In the spirit of transparency, however, you are required to tell your users that you use Page Insights on your Facebook Page.

Here's how Alarmy does this in its Privacy Notice:

Alarmy Privacy Policy: Facebook Insights clause

Don't forget, though - this is the information you need to provide purely in relation to your use of Facebook's Page Insights service. You need to provide a whole range of other information in relation to your company's data processing activities, including:

  • How and why you are processing personal data
  • Your legal basis for each type of data processing activity
  • Details of your Legitimate Interests Assessment (if you're processing some data under this legal basis)
  • Who you'll be sharing personal data with (including Facebook)
  • Whether you'll be transferring personal data overseas

There are also additional requirements under Article 9 of the GDPR which apply if you're processing special category (sensitive) data.

Data Requests Form

The GDPR gives users a lot of control over their personal data. Users are entitled to make requests to access, rectify or erase their personal data. They can also ask for a restriction of the ways in which their data is processed, or object outright to the processing of their data. They can make these requests to any data controller involved in processing their personal data.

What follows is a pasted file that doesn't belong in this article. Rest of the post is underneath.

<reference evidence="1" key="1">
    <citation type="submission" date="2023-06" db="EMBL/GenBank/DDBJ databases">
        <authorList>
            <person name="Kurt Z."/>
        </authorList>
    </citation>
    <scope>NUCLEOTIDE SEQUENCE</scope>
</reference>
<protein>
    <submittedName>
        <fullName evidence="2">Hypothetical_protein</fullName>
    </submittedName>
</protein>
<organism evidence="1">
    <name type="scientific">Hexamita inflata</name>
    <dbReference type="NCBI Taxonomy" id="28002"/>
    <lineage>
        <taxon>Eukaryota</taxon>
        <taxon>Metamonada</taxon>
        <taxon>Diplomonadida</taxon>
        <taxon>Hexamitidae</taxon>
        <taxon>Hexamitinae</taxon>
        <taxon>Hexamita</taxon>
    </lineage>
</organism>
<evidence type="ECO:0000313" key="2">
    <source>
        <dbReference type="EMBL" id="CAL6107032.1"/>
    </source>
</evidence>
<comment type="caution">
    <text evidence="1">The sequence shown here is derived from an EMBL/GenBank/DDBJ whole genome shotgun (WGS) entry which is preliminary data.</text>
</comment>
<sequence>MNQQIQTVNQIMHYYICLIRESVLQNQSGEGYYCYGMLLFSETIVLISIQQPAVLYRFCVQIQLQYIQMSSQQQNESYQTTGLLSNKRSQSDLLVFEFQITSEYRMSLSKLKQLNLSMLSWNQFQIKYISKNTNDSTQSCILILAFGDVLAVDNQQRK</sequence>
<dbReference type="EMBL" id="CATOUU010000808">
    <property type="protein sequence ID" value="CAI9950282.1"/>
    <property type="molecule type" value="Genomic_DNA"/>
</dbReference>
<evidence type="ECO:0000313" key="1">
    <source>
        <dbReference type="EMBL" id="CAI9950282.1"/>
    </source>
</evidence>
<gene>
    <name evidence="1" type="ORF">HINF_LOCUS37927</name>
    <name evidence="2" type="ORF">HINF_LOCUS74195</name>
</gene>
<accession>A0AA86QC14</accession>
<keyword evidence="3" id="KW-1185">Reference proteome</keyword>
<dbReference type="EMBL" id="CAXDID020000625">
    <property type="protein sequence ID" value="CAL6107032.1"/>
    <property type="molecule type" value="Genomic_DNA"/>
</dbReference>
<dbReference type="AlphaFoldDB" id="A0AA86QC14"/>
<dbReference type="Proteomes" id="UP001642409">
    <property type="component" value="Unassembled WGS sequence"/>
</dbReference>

Because Facebook Page admins are now joint data controllers, visitors to your Page have a right to lodge such requests with you. Supervisory authorities (data protection authorities operating in each of the EU Member States) might also contact you if there is some concern about an infringement of the GDPR or a data breach.

Facebook's Policy Addendum makes it quite clear that you are not to act on these requests, and must instead allow Facebook to do so:

"If you are contacted by data subjects or a supervisory authority under the GDPR with regard to the processing of Insights Data and the obligations assumed by Facebook Ireland under this Page Insights Addendum (each a "Request"), you will forward all relevant information to us promptly but within a maximum of seven calendar days."